At The Cross Jesus Took Our Punishment
Several years ago, a young man in Utah woke up to water splashing his face. He jumped out of bed and stepped onto a water-logged floor. He immediately called the land lord, who told him to rent a water vac and vacuum the water before his floor was ruined.
So he rushed out to his car and discovered he had a flat tire. He ran back into his apartment to use the land line (No cell phones yet!), sloshed through increasing water, picked up the phone and it shocked him so badly he ripped the phone off the wall.
He decided to go back down to his car but when he tried to get out the door, the door had swollen and wouldn’t open. He screamed for help until someone came and kicked in the door.
He rushed to his car and quickly changed the tire but forgot he needed gas. He made it two blocks before he sputtered to a stop. Some good Samaritans helped him push his car back to his apartment.
Then he remembered his ROTC graduation ceremony. Grabbing his bayonet, he threw it into his car and ran upstairs to dress. Rushing into his apartment, he saw falling plaster had crushed his canary cage, killing his bird. As he dashed over to where the cage lay, he slipped on the wet carpet and wrenched his back.
He finally got up, dressed and rushed down to his car. Painfully struggling into the driver’s seat, he forgot about the bayonet and sat down on it, cutting his backside. Instead of graduating, he headed to the emergency room for stitches.
About that time, somehow a newspaper reporter appeared and asked him, “How can you explain a day like this?”
The only thing the fellow could say was, “Well, it looks like God was trying to kill me, but He just kept missing.”
Have you ever had a day like that? Jesus said, “In the world, you will have tribulation . . .” We deal with trials because we live in a fallen world.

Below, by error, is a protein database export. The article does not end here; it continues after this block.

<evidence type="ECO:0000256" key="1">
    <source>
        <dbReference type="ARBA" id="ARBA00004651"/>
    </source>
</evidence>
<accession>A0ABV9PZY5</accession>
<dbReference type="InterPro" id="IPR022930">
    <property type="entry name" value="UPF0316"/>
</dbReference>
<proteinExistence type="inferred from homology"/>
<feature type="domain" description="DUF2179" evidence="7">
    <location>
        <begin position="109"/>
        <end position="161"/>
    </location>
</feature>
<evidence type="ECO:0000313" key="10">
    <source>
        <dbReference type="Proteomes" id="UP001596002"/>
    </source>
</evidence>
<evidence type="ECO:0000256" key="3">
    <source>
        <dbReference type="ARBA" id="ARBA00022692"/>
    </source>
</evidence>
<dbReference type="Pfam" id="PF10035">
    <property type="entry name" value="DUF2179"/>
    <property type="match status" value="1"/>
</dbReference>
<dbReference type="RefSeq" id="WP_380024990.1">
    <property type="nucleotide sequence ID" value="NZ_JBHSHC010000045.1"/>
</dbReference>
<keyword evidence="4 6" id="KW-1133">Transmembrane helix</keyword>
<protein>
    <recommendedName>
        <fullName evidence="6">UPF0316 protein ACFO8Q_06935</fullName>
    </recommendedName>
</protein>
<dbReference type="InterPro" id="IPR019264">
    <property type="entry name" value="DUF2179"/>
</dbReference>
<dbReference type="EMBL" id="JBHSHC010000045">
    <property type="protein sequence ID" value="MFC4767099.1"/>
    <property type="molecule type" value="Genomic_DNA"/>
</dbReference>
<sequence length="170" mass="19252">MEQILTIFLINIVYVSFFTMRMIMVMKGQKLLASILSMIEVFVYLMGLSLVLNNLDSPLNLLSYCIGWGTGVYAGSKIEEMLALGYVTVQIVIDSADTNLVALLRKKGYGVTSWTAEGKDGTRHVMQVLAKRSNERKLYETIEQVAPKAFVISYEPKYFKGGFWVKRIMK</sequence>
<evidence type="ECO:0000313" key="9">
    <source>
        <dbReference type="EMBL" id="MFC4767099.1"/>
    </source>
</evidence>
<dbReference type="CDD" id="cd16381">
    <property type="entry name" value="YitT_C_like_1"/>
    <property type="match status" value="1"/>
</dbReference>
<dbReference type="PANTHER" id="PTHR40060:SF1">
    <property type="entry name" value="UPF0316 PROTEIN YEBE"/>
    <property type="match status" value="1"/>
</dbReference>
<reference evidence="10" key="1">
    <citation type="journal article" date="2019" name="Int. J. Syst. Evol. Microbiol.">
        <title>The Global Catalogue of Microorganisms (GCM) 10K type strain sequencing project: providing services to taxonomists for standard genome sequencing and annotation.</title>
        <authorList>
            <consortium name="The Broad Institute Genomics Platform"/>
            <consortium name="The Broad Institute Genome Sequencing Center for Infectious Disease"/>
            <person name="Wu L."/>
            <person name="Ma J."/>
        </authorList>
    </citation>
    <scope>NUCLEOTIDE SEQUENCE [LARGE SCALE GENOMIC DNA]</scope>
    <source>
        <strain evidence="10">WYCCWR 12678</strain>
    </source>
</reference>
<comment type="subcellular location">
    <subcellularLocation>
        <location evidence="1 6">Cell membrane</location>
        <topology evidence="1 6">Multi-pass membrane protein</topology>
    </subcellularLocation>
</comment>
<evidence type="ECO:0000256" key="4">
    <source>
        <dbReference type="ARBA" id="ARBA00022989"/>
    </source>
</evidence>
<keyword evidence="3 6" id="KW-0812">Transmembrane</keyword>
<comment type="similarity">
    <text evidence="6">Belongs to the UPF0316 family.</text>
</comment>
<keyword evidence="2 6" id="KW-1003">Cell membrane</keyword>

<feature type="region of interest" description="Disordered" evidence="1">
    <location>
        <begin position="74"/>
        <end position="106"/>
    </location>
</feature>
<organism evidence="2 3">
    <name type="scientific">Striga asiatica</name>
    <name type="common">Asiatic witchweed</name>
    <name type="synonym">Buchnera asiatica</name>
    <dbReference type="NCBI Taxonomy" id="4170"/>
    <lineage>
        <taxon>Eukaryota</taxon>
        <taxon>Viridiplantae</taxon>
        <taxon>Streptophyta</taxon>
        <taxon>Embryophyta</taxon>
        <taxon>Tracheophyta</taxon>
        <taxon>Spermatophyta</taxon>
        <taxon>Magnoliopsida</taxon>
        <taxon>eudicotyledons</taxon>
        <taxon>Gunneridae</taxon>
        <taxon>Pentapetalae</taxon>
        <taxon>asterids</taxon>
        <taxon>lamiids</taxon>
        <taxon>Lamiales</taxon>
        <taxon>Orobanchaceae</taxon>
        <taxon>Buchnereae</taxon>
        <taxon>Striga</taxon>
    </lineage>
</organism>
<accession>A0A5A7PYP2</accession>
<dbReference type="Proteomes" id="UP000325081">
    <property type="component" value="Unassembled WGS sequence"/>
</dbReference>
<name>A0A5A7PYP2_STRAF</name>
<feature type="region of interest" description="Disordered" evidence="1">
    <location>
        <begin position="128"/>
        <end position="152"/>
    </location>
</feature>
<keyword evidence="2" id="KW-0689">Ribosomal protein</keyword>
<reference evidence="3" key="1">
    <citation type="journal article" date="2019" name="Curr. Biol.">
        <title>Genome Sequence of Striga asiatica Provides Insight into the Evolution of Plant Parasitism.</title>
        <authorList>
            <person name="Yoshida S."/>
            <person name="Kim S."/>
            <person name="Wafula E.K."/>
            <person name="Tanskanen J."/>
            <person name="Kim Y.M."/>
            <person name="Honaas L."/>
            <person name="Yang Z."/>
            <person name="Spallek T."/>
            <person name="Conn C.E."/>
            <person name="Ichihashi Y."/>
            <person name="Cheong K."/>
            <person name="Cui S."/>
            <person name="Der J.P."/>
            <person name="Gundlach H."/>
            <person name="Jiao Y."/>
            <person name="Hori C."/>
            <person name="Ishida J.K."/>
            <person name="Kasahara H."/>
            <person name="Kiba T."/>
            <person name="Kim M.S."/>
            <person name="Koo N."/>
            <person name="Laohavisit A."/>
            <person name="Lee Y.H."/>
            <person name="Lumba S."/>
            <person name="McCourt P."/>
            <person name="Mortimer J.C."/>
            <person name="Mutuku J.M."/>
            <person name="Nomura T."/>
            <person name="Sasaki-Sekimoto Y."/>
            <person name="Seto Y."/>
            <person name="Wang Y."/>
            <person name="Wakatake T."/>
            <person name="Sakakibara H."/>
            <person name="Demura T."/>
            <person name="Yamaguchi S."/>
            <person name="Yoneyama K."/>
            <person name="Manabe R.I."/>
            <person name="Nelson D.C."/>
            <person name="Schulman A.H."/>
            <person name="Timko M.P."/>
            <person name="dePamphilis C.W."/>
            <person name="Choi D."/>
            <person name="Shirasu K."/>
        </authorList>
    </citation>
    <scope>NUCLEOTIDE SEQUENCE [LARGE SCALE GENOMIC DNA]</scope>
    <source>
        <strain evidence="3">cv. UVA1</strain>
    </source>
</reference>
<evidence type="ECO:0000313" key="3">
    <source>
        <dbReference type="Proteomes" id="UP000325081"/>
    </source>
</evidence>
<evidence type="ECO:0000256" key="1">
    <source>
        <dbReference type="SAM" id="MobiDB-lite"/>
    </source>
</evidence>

Sometimes we create our own stress with poor decisions or ungodly living and then wonder, “Why is God doing this to me?” All God is doing is letting you reap what you sow.
A trial is not a consequence but, instead, is something we wouldn’t choose, didn’t cause and cannot stop. We should pause and ask, “Is what I’m going through a trial or a consequence?”
Occasionally, as life crashes in, someone will ask, “What have I done to deserve this? Is God punishing me?”
Mark it down: God is not punishing you for your sin. He may allow us to suffer the consequences of our sin because every decision brings about a consequence and He may use the situation to teach us some important lessons.
However, all the punishment for your sin was placed on Jesus at the cross.
Mark 15:24 says, “They crucified Him.” Cicero said crucifixion was “the cruelest and most hideous punishment possible.” (The Expositor’s Bible Commentary, vol. 8, p. 779). With this cruel, tortuous death, Jesus bore our sin and paid the price for our sin once and for all.
Jesus’ purpose was His sacrificial death on the cross. At the beginning of His ministry, John called Him “the Lamb of God who takes away the sin of the world” (John 1:29).
Jesus Himself stated, “Even the Son of Man came not to be served but to serve and to give His life as a ransom for many” (Mark 10:45).
Paul wrote, “For if while we were enemies we were reconciled to God by the death of His Son, much more, having been reconciled, we shall be saved by His life” (Romans 5:10).
Our sin separates us from God yet Christ, through His atoning work on the cross, brought reconciliation between God and man.
Thankfully, Jesus didn’t just die in our place and for our sin, but also arose from the grave, conquering death and completing the work of reconciliation. Paul wrote, “If Christ is not risen, your faith is futile; You are still in your sins!” (I Corinthians 15:17).
No, God is not trying to punish you. Christ took our punishment on the cross. Rather, the cross and the empty tomb declare how much God loves you.